Half a century ago, dressed for Sunday church services, Wesley Paulson traveled from the Maryland suburbs into Northwest Washington aboard a swaying, squealing, rail-riding vehicle called a trolley.
It ran along an overhead wire, gliding smoothly like a rider on a zip line, from a roundabout at 16th Street Heights south toward Columbia Heights, where Paulson and his family hopped off and walked one block to Central Presbyterian Church.
The trolley, like the church, is gone. Its tracks have been pulled out of the road. Its wire has come down. Almost all that’s left are the memories of people such as Paulson — and, at a museum hidden in the woods of Colesville, Maryland, scraps of history and a few of the old trolleys themselves.
“There’s a lot of history here,” Eric Madison, a board member and volunteer at the National Capital Trolley Museum, said on a recent weekend. The museum, where Paulson is also a board member, has tried to keep the memory of Washington’s trolleys alive ever since they were discontinued on January 28, 1962.
On that day this year, the museum will host D.C. Transit Day, when kids can ride Streetcar 1101, which rolled along the now-vanished 14th Street tracks beginning in 1937. The vintage streetcar (“streetcar” is a more general name for a trolley, which usually refers to a streetcar running on an overhead wire rather than on a wire buried in the street) will run on tracks behind the museum, traveling on a 10-minute loop through the woods.
The Trolley Museum has a collection of more than a dozen streetcars from Washington and around the world. It keeps them in “the barn,” a large, unheated room next to the museum’s main exhibition area on trolley history. It’s called a barn, Madison says, because the first streetcars were pulled by horses that were kept in the same barn as the trolleys themselves.
Horse-pulled streetcars were popular after the Civil War, when they carried Washingtonians along steel rails set on unpaved streets for about a nickel a ride. Steam-powered cable cars replaced horses in the 1880s, and by the turn of the 20th century, riders traveled the city on an electric streetcar system that was soon mirrored by today’s Metrobus routes.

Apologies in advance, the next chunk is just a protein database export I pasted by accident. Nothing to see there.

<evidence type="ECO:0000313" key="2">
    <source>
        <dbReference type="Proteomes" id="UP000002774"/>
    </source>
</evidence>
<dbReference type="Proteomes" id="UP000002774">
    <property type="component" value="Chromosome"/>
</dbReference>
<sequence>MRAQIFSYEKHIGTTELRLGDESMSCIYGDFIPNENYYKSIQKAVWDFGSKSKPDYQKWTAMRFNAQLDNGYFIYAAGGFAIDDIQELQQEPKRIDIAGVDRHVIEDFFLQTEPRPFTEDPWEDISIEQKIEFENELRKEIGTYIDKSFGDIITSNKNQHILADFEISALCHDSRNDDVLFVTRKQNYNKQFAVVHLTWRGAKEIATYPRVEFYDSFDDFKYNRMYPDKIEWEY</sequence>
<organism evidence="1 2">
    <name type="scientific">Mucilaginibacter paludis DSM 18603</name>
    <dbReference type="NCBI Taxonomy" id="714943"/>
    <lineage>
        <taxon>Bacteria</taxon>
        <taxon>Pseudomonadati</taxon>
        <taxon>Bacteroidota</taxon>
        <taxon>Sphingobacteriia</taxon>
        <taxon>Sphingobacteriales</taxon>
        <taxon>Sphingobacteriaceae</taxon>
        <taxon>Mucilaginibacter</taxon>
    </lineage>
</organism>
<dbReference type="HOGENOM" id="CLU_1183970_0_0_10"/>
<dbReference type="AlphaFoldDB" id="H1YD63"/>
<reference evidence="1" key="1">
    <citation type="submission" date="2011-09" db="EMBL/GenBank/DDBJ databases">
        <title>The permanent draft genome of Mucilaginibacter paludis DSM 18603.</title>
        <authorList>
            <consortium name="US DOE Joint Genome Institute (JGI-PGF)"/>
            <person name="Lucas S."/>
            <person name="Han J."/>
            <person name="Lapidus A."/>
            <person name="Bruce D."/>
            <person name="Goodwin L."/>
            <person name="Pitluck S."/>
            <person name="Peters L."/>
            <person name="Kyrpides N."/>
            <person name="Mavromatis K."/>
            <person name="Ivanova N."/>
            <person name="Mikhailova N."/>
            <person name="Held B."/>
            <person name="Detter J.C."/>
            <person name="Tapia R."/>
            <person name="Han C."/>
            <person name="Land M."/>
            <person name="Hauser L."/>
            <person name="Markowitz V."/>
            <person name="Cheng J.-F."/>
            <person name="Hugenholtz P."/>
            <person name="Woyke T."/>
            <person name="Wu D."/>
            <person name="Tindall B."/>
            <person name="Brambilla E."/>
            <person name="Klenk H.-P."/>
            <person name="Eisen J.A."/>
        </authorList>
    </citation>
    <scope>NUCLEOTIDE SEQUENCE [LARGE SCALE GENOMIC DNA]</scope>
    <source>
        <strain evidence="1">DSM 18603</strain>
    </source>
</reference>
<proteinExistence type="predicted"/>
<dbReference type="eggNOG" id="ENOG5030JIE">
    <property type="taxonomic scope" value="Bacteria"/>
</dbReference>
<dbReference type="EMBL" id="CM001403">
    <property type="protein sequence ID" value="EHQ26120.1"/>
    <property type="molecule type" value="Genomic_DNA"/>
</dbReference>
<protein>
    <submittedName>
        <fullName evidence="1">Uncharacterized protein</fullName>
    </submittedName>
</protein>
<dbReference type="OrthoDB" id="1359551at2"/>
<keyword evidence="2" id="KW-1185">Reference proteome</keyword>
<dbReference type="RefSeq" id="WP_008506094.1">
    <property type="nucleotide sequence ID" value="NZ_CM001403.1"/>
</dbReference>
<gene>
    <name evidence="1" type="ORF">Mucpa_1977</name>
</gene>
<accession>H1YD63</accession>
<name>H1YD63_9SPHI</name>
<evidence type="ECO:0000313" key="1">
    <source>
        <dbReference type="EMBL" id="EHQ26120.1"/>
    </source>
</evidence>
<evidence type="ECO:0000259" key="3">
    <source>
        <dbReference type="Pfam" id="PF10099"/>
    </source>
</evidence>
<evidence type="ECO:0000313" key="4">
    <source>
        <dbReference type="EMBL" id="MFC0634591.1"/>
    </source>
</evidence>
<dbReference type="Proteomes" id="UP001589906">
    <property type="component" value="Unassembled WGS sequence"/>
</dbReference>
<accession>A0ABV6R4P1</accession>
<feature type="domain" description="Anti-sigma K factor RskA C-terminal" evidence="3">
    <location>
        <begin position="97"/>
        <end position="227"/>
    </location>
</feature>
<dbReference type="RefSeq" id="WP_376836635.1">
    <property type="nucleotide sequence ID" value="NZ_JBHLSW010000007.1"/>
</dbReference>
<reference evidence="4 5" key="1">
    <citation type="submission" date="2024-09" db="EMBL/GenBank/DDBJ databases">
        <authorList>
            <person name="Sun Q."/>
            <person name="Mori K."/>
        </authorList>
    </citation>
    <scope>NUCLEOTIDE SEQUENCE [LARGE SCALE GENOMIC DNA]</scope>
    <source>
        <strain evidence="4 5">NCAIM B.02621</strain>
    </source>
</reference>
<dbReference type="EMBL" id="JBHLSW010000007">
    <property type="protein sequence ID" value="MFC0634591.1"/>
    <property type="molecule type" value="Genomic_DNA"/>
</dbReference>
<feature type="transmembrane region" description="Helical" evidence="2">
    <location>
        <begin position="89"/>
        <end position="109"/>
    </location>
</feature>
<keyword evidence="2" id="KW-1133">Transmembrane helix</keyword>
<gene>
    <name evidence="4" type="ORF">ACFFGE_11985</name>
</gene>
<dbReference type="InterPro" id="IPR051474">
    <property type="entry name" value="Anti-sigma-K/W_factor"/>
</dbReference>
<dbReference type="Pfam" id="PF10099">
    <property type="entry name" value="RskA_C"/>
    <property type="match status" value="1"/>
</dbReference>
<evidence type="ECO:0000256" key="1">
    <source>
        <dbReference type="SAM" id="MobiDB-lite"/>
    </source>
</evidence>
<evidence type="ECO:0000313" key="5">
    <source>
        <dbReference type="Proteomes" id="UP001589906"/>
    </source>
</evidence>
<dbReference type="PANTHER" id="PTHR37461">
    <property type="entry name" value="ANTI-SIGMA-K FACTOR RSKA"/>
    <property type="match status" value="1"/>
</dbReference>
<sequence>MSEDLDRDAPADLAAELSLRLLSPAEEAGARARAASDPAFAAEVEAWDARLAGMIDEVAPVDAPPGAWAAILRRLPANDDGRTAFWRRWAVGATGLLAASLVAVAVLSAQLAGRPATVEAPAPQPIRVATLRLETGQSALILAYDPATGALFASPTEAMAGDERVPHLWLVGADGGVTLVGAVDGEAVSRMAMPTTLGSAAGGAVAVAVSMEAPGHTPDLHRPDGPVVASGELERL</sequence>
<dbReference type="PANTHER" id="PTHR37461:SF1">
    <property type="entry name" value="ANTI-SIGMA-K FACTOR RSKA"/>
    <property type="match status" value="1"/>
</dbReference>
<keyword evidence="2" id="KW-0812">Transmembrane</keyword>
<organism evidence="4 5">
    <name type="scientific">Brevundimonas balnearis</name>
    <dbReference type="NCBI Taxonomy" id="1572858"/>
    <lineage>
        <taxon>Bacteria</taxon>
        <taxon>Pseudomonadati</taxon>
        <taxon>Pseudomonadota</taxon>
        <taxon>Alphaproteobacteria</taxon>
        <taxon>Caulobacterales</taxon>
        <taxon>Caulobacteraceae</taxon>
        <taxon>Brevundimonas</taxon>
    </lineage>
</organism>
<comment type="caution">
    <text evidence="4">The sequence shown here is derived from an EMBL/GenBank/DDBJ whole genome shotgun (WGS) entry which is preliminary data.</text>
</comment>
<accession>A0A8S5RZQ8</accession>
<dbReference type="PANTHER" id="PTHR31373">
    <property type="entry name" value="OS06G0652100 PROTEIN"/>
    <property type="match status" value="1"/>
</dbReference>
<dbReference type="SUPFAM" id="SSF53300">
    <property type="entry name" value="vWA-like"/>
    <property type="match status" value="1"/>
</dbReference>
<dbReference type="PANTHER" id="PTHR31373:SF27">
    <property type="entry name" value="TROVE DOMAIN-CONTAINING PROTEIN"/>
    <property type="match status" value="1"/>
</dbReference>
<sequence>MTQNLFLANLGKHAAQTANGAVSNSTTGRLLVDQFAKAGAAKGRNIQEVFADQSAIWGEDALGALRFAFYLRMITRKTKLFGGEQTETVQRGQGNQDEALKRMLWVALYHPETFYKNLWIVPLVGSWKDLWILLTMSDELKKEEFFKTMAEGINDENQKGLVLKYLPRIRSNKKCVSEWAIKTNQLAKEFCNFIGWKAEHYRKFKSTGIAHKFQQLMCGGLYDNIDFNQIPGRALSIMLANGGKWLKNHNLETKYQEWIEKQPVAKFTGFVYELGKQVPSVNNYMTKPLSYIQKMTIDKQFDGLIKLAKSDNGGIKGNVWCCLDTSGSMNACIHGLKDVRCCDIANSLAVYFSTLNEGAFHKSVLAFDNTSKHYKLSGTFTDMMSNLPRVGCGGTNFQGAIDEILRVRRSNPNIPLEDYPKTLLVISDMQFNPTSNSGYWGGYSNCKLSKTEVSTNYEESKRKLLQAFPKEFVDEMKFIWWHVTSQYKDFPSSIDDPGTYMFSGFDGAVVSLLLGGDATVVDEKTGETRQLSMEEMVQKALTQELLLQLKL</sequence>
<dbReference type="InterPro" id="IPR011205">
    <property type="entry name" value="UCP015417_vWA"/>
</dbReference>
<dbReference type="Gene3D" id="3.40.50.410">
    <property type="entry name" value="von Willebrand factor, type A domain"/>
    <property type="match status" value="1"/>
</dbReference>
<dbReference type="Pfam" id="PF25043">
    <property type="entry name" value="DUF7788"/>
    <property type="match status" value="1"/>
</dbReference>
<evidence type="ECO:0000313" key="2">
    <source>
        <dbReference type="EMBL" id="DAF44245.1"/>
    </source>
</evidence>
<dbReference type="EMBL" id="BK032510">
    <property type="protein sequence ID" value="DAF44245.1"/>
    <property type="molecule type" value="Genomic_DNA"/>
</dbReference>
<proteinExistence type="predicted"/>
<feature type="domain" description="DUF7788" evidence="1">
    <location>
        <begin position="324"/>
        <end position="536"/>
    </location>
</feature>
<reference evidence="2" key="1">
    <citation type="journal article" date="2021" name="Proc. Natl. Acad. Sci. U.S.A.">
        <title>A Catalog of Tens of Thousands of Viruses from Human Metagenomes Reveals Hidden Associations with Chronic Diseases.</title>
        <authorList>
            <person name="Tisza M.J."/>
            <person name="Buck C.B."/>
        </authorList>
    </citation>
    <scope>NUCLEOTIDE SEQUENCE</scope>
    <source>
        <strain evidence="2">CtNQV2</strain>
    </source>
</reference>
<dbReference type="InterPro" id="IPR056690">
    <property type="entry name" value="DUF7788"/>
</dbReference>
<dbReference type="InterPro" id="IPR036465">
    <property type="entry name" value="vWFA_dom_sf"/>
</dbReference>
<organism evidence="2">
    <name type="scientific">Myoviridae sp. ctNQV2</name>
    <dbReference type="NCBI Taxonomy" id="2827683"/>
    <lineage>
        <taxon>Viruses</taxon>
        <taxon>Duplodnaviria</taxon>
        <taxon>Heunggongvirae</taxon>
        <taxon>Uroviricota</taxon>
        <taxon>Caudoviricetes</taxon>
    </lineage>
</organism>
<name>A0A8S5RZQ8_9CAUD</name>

“When you see a number on a bus route,” Madison says, pointing to a map to show the 50/54 routes on 14th Street and the 90/92 routes on Florida Avenue, “it was probably once a streetcar route.”
During rush hour in the 1920s, when streetcars were at their peak, the average wait time for a car was about 90 seconds. But the system had its problems. Streetcars sometimes got stuck in ice and snow, and buses proved cheaper to operate and maintain.
Ridership also declined as more people moved to the suburbs.
“After World War II, streetcars were being converted to buses or abandoned, though cities like San Francisco, Philadelphia, Boston and New Orleans all kept some of their lines,” Madison says.
In Washington, streetcars have made a mild resurgence. Madison works at the D.C. Department of Transportation, where he helped the city start a new, $200 million streetcar line on H Street Northeast. Its trolley cars don’t come quite as often as those of the 1920s, but for now you can ride free, by wire and rail.
What: Ride a 1937 Washington streetcar on D.C. Transit Day
Where: National Capital Trolley Museum, 1313 Bonifant Rd., Colesville, Maryland
When: January 28, noon to 5 p.m. You can ride a more modern trolley at the museum during its normal winter hours on Saturdays and Sundays, noon to 5 p.m.
How old: All ages
How much: $7, $5 for ages 2 to 17 and 65 and older.
For more information: A parent can call 301-384-6088 or visit dctrolley.org.
You can learn more about streetcars at the Seashore Trolley Museum in Kennebunkport, Maine, which features more than 250 transit vehicles (trolleymuseum.org), at the Baltimore Streetcar Museum (baltimorestreetcar.org) or at the San Francisco Railway Museum (streetcar.org).